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Birthdate: March 29, 1960
Birth Place: Torrington, CT, United States
Residence: Goshen, CT
Andrew Roraback was born in Torrington, Conn. and raised in Litchfield County. He currently lives in Goshen. He earned a bachelor's degree from Yale University in 1983 and a law degree from the University of Virginia in 1987.
Five generations of Roraback's family have lived in Litchfield County. An attorney, Roraback works with his father, brother and sister at the family law firm of Roraback and Roraback, which was started in Torrington by his great-grandfather in 1883.
Roraback served in the state House of Representatives from 1995 to 2000 and in the state Senate from 2001 until 2012, when he decided to run for the 5th Congressional District seat.
In the 17 years he has served in the Connecticut General Assembly, Roraback has never missed a roll call vote, casting 8,468 consecutive votes. In 2012, he was the only one out of 187 state legislators who could claim that record.
Roraback and his wife, Kara, have a son.
Andrew Roraback announced in October 2011 he would not seek re-election to the Connecticut state Senate and instead run for the state's 5th Congressional District seat, which was being vacated by Democratic Rep. Chris Murphy. Murphy is running for the U.S. Senate.
Roraback, who is considered a moderate Republican, won his party's endorsement at the convention and later a four-way Republican primary.
He served in the state House from 1995 to 2000 and in the state Senate from 2001 until 2012. He was the Senate's ranking member of the General Assembly's Finance, Revenue and Bonding Committee. He opposed Democratic Gov. Dannel P. Malloy's proposal to raise taxes by $2.6 billion over two years to help cover the state's budget deficit.
In his role on the tax-writing committee, Roraback also sat on the State Bond Commission, which is chaired by the governor, and has consistently voted against borrowing money to pay for what he considers non-essential pet projects, including in his own district.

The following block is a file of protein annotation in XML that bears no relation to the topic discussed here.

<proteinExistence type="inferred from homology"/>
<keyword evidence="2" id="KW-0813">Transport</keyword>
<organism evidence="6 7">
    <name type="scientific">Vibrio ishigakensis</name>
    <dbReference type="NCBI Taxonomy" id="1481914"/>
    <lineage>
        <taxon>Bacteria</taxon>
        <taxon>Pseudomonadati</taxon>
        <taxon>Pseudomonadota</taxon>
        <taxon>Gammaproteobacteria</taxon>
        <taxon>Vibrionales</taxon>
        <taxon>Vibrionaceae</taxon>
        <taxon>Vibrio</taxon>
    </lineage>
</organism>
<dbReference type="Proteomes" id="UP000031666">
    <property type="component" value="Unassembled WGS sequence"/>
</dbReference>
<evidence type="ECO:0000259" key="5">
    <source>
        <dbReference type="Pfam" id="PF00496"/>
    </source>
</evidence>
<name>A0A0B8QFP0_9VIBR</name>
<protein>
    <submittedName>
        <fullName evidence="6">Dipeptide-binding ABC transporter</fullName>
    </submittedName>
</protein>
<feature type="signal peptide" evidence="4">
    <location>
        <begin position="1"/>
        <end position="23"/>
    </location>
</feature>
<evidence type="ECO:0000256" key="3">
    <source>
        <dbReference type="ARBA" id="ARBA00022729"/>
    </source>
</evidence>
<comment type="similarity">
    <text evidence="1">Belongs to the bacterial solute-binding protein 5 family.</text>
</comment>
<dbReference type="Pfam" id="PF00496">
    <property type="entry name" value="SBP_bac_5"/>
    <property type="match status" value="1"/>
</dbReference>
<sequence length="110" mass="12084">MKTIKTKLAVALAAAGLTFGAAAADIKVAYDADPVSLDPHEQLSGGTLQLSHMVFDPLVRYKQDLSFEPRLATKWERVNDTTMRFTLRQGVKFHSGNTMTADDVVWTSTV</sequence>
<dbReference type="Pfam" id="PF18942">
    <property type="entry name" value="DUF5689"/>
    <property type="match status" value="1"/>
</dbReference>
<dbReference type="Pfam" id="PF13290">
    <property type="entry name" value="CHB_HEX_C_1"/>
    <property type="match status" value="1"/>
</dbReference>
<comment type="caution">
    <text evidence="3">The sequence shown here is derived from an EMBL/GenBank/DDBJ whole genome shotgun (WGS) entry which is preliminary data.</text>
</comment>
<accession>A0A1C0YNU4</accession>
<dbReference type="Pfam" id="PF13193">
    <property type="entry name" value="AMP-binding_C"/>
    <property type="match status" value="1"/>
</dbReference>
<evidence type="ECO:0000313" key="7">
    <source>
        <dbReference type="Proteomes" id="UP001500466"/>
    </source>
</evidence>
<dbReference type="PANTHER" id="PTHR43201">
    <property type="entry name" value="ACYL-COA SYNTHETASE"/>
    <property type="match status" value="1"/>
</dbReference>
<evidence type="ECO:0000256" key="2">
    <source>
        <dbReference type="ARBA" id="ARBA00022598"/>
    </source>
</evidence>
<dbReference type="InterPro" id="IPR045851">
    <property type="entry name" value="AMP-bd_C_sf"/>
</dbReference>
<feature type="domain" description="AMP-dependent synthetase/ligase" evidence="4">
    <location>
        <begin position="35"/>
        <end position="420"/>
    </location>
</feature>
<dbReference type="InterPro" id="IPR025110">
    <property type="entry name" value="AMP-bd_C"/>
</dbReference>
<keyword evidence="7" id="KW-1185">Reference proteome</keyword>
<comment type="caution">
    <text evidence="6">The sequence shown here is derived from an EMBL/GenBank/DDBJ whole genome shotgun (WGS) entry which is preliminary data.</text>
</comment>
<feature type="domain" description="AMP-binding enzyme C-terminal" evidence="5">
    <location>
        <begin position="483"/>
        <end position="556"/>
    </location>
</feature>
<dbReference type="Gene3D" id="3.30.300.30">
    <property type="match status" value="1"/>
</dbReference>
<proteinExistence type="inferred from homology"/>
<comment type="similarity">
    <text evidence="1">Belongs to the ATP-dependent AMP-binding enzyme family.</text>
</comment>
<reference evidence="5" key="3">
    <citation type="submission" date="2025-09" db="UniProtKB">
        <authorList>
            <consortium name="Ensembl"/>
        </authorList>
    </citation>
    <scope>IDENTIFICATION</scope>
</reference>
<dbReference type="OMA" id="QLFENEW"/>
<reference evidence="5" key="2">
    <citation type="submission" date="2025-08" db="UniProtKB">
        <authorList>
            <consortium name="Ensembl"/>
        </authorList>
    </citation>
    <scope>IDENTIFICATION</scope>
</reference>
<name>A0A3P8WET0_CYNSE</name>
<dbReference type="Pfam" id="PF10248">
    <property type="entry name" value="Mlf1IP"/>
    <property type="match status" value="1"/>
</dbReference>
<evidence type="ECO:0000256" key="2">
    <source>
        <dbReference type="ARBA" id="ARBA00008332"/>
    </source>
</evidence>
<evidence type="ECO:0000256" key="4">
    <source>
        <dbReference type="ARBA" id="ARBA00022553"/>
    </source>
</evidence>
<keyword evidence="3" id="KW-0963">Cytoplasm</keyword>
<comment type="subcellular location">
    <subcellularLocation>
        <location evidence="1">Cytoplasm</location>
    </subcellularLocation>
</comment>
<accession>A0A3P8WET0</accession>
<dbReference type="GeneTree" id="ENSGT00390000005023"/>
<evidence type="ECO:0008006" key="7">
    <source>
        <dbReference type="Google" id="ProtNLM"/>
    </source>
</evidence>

Roraback has long been an opponent of the death penalty. But in 2011, he agreed with Dr. William Petit, the sole survivor of a deadly home invasion in Cheshire that left his wife and two daughters dead, that repealing the death penalty that year could affect the sentencing of one of the killers. In 2012, in the middle of a heated Republican primary, Roraback voted against repeal legislation because an amendment he proposed to the bill that would repeal an early release program for criminals who demonstrate good behavior did not pass. The underlying bill that repealed the death penalty for future crimes passed the General Assembly and was signed into law by Malloy.
Roraback has been active in environmental issues, including protecting more open space in Connecticut. He supports charter schools and rewarding teachers "who go above and beyond."
In 2007, Roraback was appointed co-chairman of a bipartisan state Senate committee charged with deciding whether to recommend that the full Senate reprimand, censure, expel or take no action against former state Senate Minority Leader Louis DeLuca. The Woodbury Republican had pleaded guilty to asking a trash hauler James Galante, who has reputed ties to the mob, to threaten his granddaughter's husband because he believed the man was abusive to his granddaughter.
DeLuca eventually resigned minutes before the Senate was expected to grant subpoena powers to Roraback's bipartisan panel and that it had become clear some members were leaning toward expelling the veteran lawmaker. Roraback said the bipartisan committee "established a standard which, in the future, will help provide guidance should, sadly, we find ourselves in the position that one of our colleagues admits to having broken the law."
Source: Associated Press
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